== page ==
When s’more is less: Fewer messages = greater impact

The new owners of the house behind my friend’s house tore up their entire backyard. Out with the grass. In with a blond stone patio; a giant, gas-fed fire pit; an L-shaped bar; a cinderblock wall clad (like the bar) in more blond stones; and, at either end of said wall, a stone bowl with a turquoise glaze inside.

Bird baths? Fountains? Nope. Two more gas fire pits.

No waiting for s’mores at this house!

This phenomenon crops up a lot in the world of business writing. Department A has its content in the article, so Departments B through Z need equal time. No—no, they don’t.

In communications, more is not better. Assuming, that is, that your goal is to say something.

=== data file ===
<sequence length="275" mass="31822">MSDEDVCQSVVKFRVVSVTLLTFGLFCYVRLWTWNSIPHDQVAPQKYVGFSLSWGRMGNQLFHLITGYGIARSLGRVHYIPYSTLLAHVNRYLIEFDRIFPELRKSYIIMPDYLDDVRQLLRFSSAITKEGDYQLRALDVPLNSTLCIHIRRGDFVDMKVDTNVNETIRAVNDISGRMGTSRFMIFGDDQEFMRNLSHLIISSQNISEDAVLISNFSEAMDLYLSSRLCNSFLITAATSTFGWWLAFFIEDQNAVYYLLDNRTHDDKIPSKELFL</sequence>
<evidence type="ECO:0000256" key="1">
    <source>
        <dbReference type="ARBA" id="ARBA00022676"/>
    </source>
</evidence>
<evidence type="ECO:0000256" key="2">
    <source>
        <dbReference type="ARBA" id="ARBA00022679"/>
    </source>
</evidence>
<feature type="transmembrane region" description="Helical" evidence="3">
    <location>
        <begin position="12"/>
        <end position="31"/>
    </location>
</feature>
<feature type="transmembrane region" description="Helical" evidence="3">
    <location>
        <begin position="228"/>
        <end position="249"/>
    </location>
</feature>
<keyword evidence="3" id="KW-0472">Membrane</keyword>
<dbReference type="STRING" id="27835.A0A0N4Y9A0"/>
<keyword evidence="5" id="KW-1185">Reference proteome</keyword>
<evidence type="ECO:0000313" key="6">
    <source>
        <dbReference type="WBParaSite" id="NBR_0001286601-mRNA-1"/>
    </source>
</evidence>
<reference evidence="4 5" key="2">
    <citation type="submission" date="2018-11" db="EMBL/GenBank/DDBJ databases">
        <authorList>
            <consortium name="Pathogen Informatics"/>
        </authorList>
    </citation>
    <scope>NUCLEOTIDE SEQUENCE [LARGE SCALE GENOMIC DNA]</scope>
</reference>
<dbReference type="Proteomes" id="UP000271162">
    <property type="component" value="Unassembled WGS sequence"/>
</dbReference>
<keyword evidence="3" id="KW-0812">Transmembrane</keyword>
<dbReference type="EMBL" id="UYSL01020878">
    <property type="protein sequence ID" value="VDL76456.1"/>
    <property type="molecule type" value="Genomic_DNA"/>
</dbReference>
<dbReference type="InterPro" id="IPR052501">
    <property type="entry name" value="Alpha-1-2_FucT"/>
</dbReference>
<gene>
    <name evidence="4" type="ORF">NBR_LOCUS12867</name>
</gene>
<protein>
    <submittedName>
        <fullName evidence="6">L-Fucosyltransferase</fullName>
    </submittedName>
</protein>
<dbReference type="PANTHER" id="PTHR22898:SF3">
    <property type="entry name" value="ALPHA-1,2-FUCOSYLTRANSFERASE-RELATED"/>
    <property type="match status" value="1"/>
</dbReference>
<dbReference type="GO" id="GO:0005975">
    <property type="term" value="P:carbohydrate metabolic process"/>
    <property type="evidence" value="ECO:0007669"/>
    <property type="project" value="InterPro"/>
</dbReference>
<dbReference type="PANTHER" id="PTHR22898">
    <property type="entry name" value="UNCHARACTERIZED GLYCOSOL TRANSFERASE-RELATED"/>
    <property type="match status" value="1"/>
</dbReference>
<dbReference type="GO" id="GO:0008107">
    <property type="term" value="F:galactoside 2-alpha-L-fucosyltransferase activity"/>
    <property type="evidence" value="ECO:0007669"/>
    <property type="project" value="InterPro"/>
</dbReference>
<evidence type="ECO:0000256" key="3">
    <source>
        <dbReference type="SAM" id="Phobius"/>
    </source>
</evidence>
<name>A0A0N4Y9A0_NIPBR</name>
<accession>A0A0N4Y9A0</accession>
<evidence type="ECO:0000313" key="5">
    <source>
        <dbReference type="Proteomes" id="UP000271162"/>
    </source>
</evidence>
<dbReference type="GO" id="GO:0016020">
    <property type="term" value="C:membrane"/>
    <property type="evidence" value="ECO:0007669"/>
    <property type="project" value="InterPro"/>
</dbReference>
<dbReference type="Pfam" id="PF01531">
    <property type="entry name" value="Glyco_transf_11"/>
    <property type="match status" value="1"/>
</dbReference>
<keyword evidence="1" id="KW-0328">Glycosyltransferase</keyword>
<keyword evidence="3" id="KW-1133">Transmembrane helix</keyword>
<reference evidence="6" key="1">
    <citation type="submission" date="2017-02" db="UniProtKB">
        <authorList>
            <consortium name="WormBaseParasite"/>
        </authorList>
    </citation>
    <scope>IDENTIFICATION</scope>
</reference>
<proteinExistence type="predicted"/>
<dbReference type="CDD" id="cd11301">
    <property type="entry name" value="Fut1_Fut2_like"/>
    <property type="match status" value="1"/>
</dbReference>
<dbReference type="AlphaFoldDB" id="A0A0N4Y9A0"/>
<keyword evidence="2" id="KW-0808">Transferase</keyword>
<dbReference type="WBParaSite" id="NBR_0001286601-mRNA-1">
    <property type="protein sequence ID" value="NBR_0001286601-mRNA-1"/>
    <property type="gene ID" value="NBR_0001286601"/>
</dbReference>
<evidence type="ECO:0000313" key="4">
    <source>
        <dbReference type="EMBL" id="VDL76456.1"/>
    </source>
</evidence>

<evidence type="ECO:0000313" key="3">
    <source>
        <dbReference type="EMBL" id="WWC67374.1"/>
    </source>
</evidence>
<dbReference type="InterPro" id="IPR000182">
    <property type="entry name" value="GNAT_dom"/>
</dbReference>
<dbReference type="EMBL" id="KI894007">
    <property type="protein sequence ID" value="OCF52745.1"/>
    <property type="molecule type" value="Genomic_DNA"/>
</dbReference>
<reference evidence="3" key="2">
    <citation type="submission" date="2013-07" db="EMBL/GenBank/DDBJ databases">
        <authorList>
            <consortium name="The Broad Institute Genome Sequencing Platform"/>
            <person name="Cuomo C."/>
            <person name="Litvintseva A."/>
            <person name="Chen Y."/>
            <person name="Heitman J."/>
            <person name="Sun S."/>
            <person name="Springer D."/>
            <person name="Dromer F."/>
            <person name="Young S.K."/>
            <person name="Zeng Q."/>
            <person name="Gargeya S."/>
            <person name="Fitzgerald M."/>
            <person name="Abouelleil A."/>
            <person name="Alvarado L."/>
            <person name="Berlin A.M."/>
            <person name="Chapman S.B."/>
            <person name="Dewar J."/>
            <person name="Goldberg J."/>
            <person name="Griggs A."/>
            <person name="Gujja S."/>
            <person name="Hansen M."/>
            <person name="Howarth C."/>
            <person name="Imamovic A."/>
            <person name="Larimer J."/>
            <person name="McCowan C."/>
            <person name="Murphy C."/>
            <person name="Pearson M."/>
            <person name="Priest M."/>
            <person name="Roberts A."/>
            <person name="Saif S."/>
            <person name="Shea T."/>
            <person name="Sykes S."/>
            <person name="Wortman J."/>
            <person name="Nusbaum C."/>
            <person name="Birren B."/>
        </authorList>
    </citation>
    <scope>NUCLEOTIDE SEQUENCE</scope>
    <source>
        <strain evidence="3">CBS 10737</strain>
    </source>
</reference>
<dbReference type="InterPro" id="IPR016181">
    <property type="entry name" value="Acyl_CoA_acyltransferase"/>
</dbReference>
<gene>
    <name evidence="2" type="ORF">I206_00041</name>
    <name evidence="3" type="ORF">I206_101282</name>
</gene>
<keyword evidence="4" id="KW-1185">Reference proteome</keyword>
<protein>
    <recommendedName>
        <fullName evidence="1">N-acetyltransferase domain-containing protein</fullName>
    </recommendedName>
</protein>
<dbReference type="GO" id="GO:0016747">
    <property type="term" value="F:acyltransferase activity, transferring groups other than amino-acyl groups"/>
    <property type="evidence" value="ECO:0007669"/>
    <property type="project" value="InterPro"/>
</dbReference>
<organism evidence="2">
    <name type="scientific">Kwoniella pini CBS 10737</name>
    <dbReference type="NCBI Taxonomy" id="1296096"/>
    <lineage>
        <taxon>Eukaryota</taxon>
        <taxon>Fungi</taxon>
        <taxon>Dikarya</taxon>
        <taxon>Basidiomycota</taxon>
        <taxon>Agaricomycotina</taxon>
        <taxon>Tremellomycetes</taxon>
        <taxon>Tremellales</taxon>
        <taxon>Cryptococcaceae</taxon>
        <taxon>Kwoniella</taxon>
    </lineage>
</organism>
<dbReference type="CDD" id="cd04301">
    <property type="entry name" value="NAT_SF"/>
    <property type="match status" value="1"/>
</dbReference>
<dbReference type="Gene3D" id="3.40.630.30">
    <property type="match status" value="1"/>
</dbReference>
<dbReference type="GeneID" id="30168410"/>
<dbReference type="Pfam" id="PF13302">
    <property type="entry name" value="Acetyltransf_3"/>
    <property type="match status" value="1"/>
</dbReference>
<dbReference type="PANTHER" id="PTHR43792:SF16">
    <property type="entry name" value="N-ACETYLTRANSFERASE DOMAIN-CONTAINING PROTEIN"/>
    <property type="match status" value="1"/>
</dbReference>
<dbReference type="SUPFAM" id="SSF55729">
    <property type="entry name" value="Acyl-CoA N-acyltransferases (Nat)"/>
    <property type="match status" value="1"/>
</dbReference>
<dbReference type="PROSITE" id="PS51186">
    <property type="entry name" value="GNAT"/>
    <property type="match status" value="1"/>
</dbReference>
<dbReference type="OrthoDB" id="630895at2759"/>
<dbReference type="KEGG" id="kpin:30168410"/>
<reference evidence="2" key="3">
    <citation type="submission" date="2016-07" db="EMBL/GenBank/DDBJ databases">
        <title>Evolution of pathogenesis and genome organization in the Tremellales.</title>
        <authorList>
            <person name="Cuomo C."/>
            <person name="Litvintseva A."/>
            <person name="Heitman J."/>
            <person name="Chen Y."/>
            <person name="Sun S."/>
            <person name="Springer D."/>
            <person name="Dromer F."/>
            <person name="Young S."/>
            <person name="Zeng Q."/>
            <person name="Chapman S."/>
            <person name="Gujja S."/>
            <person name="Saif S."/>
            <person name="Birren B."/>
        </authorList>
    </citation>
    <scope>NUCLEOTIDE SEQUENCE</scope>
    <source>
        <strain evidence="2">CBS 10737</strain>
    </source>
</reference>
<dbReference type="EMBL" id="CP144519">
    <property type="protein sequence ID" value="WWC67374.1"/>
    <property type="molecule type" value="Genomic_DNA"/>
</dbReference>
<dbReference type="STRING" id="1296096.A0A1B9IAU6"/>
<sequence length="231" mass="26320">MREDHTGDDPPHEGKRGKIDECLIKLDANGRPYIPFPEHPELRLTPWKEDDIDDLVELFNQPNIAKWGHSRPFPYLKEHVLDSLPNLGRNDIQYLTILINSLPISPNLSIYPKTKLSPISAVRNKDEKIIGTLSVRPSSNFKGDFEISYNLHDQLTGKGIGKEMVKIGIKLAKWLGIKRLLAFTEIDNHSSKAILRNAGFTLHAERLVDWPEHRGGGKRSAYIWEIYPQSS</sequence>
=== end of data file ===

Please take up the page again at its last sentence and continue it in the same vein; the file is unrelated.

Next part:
One message can be heard and remembered. Throw two messages at the audience—whether it’s in writing or in a speech—and you may have a shot that one of them will stick. Add any more messages and it stops being a communication and becomes an exercise in self-congratulation.

Now, I know we could all use more exercise. But if your job is to create messages, you’ve got an obligation—to the company that hired you and to your own self-esteem as a writer—to convey those messages as clearly as you can. And to make sure they don’t drown in a tsunami of extraneous information.

We did a little neighbor-watching this weekend. And guess what? No one even looked at the other two fires. Turns out that backyard fire pits are like corporate messages: one really awesome one is all you need.

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